Of Prosperity and Pachyderms
May we talk about the elephant in the room?
In the course of British history, we have been invaded by the Romans, pillaged by the Vikings, and conquered by the French. Indeed, Norman French is still used during a Bill’s passage through Parliament and the Royal Assent, at least in part, is given in French.
Equally, Britain, under her Angevin monarchs, ruled Aquitaine, Normandy, and Anjou. Henry V was victorious at the battle of Agincourt in 1415 whilst the last of British territory in France was lost at Castillon in 1453.
In the 18th century we managed to lose an empire in America but accidentally gained one in India as the antics of the East India Company drifted beyond the Pale. In the 20th century we entered one world war with an empire and exited from another having lost an empire. As Churchill, the great imperialist reflected, “I have done so much to achieve so little.”
In fact, Churchill as Chancellor very nearly bankrupted the economy through his ruinous decision to put Britain back on the gold standard at the pre-war (1st) rate, and the US “Lend-lease” policy was designed, in part, to bankrupt Britain and put an end to the Empire as Churchill ruefully later admitted to himself.
The point being, of course, that borders are not, as we tend to think, fixed in stone, they are deeply fluid. They change all the time; often and regrettably by force as Mr Putin is demonstrating once again barely 3 ½ hours flight time from London Gatwick.
There is however, a very strong historical correlation between rising prosperity and the dissolution of borders. The British historian, Ian Morris, in his books, “Why the West Rules for Now” and “War, What is it Good For?” has shown that larger polities tend to be more peaceful and productive than smaller geographical units.
The League of Nations, United Nations and indeed, the EU, were, and are attempts to replace the violence of empire building with norms that govern international relations for the greater common good.
Clearly in this regard they have had limited success, but from an economic perspective, free and unmolested trade allows Ricardian comparative advantage to work its magic. Both require rules but then “civil” societies are those bound by mutually beneficial rules. Your right to do as you like is constrained by my right to suffer no harm.
Like her successors Mrs Thatcher was subject to a Westphalian obsession with borders and national self-determination but she was not blinded to the commercial importance of the single-market and customs union for the UK and indeed she was famously instrumental in designing its architecture.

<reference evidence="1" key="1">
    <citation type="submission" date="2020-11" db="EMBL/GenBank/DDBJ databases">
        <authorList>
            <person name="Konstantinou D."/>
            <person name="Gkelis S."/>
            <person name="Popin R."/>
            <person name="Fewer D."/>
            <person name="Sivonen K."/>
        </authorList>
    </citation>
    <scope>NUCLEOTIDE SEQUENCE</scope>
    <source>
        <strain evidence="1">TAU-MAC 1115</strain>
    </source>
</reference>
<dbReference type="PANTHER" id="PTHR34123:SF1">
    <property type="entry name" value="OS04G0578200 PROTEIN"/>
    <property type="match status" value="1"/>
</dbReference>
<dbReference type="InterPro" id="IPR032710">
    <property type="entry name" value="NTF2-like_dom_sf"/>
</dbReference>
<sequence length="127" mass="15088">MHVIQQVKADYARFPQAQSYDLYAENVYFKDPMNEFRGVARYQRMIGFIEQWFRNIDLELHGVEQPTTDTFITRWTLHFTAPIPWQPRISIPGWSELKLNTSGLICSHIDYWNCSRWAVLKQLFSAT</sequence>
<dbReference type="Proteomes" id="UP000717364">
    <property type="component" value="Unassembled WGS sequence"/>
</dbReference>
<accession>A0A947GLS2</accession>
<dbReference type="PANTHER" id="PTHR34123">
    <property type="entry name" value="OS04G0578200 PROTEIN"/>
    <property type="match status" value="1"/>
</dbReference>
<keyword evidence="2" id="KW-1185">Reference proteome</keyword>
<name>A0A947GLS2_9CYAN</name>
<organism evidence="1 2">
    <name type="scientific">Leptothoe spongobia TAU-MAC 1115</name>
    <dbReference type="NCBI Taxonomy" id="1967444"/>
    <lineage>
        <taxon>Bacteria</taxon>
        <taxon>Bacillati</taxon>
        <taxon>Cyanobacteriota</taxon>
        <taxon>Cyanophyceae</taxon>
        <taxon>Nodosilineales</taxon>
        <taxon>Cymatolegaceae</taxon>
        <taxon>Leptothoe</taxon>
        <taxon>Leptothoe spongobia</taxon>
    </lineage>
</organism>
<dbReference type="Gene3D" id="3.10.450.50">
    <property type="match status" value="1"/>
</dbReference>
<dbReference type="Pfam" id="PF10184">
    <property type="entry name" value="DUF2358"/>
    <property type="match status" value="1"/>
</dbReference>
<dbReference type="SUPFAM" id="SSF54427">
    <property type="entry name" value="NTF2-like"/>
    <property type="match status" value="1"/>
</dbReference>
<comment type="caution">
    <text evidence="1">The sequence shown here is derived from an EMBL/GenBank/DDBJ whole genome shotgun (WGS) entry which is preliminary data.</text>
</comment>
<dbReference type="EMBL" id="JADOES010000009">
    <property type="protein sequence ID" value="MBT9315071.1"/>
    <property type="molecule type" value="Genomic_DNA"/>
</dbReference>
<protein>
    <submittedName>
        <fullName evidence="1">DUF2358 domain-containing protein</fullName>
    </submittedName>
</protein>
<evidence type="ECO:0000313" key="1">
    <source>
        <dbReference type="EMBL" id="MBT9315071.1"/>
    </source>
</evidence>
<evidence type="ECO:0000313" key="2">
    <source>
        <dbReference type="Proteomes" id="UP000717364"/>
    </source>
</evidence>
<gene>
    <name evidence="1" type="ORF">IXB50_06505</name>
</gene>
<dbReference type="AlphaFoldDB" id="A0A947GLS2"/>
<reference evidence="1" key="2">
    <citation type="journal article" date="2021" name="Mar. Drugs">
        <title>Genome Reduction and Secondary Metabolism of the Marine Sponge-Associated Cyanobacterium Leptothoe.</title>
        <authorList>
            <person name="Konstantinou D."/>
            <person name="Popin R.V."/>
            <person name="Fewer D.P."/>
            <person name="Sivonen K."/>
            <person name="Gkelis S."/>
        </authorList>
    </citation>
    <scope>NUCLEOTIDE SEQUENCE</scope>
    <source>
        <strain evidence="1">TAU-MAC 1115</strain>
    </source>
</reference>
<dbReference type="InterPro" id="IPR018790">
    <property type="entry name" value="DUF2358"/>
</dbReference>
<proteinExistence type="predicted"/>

Which brings us to the elephant in the room which is, of course, the border, newly (re)erected, between the English and the French at Dover.
To every neutral observer the recent breakdown in cross-channel traffic is indicative of the failure of, at least, this aspect of Brexit. That the issue is not, indeed cannot, be discussed by two putative Prime Ministers is testament to the total victory of dogmatism over the pragmatism for which the English heretofore, were rightly and justly famous.
It is a matter of public record that Dominic Raab, then Brexit secretary, was surprised to discover that the Dover port was important to British trade. Since those comments were made, the Office for Budgetary Responsibility (OBR) has recorded that British goods and services trade is down between 9% and 18% on 2019 levels.
Moreover, since the end of the Covid pandemic total advanced economy trade was 3% above 2019 levels in the fourth quarter 2021, whilst UK exports remained 12% below 2019 levels. Furthermore, trade as a share of UK GDP has fallen by 12% since 2019. Remember Britain is supposed to be an open, trading economy.
The OBR goes on to say, “Brexit-related effects are likely to include the fact that the UK is a relatively small market for individual EU exporters, so it may not be worth the cost of additional paperwork to export to the UK.”
In a nutshell you have a precis of the additional supply shock to impact the UK over and above the pandemic, further driving up prices as UK liquidity chases scarcer goods. Add to this the inevitable slowing in demand as household budgets are squeezed and the UK looks increasingly vulnerable. That is a key reason why we look to other economic regions as an antidote to the constraints on the UK.
To say that the current formulation of Brexit is damaging the British economy should not be controversial. Indeed, it should invite discussion about the nature of what a successful Brexit might look like.
Herbert Stein, the eminent economist, is famous for his eponymous law which states that, “If something cannot go on forever, it will stop.” Undoubtedly, our relationship with Europe will change over time but that time has a very significant cost in lost output, trade, tax, and prosperity.
For the moment, Roger McGough, the Mersey poet, puts it rather better, “It’s like banging my head against a brick wall said the teacher, banging my head against a brick wall.”
It’s time to give that poor pachyderm in the room a break!